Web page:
84 Responses to “Why the Livonia-Junius transfer matters”

  1. Roger says:

    From “Review of the G Line”

    http://web.mta.info/nyct/servi....._10_13.pdf

    P.29

    Not recommended: Providing out of system transfers at Broadway (G) – Lorimer St (J/Z) as it would “have revenue impacts beyond G line”

    So basically $$$. But I am curious what the MTA bureaucrats means here. How will the revenue impact be? Do people actually transfer between these stations and pay $2.75 extra every time right now?

    • JJJJ says:

      Its right there on page 7.

      2,300 riders per average weekday make transfer. Slightly over half of these riders use unlimited ride MetroCards…. an annual revenue loss of approximately $770,000

    • Andrew says:

      No, at least not in significant quantities. But people ride the subway to the area, do whatever they need to do, and then get back on the subway. The MetroCard back-end has no way of knowing whether that re-entry is for a transfer, so it gives the rider benefit of the doubt and doesn’t charge a fare.

      The rider may not have even noticed, but he just got a free return trip.

      From elsewhere in that same document: “Converting the pay-per-ride
      fares to free transfers would result in an annual revenue loss of approximately $770,000, assuming reasonable restrictions to limit, though not eliminate, multiple trips for the price of one entry. Without these restrictions, annual revenue loss would increase to $1.1 million.” So there’s the rough price tag of implementing a free transfer here.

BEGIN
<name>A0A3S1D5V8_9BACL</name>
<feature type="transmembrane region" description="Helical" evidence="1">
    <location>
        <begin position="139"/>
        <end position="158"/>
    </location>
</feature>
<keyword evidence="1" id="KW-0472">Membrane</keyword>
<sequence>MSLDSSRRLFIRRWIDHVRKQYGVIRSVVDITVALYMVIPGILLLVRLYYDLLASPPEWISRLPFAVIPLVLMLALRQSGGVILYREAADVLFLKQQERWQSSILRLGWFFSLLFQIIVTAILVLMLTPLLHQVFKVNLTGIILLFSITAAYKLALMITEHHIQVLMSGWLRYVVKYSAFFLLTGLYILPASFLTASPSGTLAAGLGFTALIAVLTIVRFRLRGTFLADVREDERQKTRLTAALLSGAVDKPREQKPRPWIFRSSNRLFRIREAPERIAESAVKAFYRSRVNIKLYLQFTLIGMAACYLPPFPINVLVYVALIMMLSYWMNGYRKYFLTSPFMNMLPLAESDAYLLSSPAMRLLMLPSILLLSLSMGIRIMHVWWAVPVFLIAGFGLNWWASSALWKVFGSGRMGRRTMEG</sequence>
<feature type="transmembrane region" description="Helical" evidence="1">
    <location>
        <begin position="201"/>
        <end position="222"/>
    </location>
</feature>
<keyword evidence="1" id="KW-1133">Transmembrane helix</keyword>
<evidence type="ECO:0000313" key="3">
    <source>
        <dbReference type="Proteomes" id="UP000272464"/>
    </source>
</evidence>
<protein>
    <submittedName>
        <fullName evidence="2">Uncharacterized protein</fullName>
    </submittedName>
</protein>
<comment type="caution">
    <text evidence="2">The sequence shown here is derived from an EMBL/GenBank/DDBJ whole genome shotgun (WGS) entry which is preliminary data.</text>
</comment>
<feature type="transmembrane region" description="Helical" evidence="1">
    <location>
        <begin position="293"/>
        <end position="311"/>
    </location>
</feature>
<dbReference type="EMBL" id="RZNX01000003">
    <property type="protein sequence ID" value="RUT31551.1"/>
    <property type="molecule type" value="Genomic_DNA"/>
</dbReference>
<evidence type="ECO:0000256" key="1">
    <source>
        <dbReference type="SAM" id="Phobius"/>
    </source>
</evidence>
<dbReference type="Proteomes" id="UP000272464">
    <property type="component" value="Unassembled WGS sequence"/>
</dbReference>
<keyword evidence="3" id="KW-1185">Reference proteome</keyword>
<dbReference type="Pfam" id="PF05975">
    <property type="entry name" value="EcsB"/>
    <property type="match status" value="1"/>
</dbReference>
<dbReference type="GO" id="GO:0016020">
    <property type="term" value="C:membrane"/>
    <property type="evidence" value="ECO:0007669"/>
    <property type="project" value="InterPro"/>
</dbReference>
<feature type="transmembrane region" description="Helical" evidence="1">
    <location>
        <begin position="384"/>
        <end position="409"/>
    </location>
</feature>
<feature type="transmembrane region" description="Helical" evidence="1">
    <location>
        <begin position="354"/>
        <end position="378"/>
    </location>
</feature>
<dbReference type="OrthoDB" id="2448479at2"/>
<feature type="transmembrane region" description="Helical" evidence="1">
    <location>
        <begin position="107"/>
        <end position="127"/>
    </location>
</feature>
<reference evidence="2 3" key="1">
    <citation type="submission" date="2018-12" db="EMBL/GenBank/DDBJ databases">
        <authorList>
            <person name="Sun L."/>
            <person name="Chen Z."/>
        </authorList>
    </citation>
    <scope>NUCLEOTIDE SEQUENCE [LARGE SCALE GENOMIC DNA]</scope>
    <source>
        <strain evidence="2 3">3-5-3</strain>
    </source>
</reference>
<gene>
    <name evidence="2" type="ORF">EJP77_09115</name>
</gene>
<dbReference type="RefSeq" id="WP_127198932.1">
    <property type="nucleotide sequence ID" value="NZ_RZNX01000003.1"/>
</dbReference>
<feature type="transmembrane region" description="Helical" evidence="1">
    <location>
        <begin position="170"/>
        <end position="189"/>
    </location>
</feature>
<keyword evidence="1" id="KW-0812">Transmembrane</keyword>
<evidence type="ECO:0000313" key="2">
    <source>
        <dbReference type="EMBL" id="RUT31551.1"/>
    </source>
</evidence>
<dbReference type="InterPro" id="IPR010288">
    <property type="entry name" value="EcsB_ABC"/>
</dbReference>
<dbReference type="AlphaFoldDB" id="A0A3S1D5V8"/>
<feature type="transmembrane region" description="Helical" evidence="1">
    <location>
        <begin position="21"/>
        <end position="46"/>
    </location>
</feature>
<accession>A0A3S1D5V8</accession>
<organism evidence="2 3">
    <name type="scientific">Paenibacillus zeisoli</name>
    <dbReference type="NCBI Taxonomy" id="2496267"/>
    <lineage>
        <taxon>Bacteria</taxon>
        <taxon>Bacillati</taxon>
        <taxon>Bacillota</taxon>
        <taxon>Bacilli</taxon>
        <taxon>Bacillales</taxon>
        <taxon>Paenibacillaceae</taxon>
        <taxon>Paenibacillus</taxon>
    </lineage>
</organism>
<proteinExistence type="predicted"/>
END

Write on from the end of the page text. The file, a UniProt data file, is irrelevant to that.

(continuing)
Change the policy to implement a free transfer here and there will be calls to implement free transfers all across the city, and pretty soon we’re talking real money.

      I’d love to see it, but the cost isn’t negligible.

      • Roger says:

        If MTA can throw $1.4 billion into Fulton Center which provide zero benefits to the subway network, I don’t think a revenue loss of several million a year is that bad.

        • Andrew says:

          Whoa. While I’m highly critical of Fulton Center myself, and the benefits certainty didn’t justify anywhere near the high price tag, the benefits were greater than zero.

          Fulton Center was justified as a giveback to Lower Manhattan after 9/11, under an MTA administration that seemed to value glitz above all. It was purely political, and it relied on finds four Lower Manhattan that couldn’t have been used in Williamsburg (or Brownsville) in any case.

          It does ease transfers somewhat, and it spreads out the crowds transferring from the A/C to the 4/5 so that they no longer all pile up at the very front of the platform. And it provides full ADA, which it’s hard to argue is worth nothing.

          I’m with you that it shouldn’t have been built, but you’re overstating your case and are falling to recognize the funding realities.

          • Chet says: